Preferred freedoms doctrine Summary

  • Last updated on November 11, 2022

An attempted ranking of constitutional rights so that some, notably those of the First Amendment, are deemed fundamental to a free society and consequently are given enhanced judicial protection.

In the 1930’s the Supreme Court abandoned the doctrine of freedom of contract that had been used since Lochner v. New York[case]Lochner v. New York[Lochner v. New York] (1905) to invalidate economic regulations by states and the federal government. At the same time, the Court seemed to increase its vigilance when freedoms of speech, press, or religion were at issue. In Palko v. Connecticut[case]Palko v. Connecticut[Palko v. Connecticut] (1937), the Court distinguished fundamental rightsFundamental rights, those that represented “the very essence of a scheme of ordered liberty,” and so would be protected against state abridgment by the due process clause of the Fourteenth Amendment.First Amendment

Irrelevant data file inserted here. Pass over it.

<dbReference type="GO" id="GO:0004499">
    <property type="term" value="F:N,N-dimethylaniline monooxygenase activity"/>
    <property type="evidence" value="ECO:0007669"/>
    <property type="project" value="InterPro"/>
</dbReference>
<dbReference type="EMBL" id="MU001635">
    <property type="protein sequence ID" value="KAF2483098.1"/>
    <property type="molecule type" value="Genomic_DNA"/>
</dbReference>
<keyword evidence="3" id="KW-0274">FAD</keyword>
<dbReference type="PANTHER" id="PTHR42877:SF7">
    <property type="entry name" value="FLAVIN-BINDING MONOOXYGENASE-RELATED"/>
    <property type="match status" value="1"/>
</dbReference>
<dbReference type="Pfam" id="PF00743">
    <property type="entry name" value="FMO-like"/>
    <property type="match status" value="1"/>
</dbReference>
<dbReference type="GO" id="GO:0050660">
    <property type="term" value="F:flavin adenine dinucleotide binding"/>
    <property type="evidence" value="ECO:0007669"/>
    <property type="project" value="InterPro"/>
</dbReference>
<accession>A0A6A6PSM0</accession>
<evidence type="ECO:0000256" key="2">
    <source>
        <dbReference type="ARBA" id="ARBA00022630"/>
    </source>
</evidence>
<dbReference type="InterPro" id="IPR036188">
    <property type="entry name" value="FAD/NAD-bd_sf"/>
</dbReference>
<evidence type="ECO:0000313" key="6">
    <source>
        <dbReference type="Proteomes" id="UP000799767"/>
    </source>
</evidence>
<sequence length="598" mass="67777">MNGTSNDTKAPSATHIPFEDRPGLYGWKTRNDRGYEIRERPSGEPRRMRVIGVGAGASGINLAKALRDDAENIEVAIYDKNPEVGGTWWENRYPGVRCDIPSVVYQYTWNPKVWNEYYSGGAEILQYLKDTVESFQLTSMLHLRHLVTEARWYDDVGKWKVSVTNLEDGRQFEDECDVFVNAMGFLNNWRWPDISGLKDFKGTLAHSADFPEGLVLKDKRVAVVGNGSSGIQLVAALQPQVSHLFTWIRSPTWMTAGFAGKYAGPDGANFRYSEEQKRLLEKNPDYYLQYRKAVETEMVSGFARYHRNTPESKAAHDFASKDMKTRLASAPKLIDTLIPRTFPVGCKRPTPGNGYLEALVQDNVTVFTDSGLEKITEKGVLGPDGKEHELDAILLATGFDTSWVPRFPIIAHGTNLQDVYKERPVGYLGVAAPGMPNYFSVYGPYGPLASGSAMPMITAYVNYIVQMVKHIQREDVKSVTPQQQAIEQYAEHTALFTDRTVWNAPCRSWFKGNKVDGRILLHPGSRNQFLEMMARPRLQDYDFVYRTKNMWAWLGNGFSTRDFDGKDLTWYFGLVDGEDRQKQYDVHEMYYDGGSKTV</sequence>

In United States v. Carolene Products Co.[case]Carolene Products Co., United States v.[Carolene Products Co., United States v.] (1938), the Court proposed enhanced judicial scrutiny of laws restricting the political process or laws aimed at “discrete and insular minorities.” This provided the Court with a rationale for greater activism in First Amendment and equal protection clause cases. However, in Kovacs v. Cooper[case]Kovacs v. Cooper[Kovacs v. Cooper] (1949), Justice Felix Frankfurter criticized any such ranking of rights as not guided by the text of the Constitution and therefore reflecting only the political values of the justices. The preferred freedoms doctrine has continued to influence equal protection and fundamental rights theories. An unstated ranking of freedoms seems to animate the selection of cases through the writ of certiorari.

Carolene Products Co., United States v.

Certiorari, writ of

First Amendment balancing

Frankfurter, Felix

Fundamental rights

Judicial activism

Palko v. Connecticut

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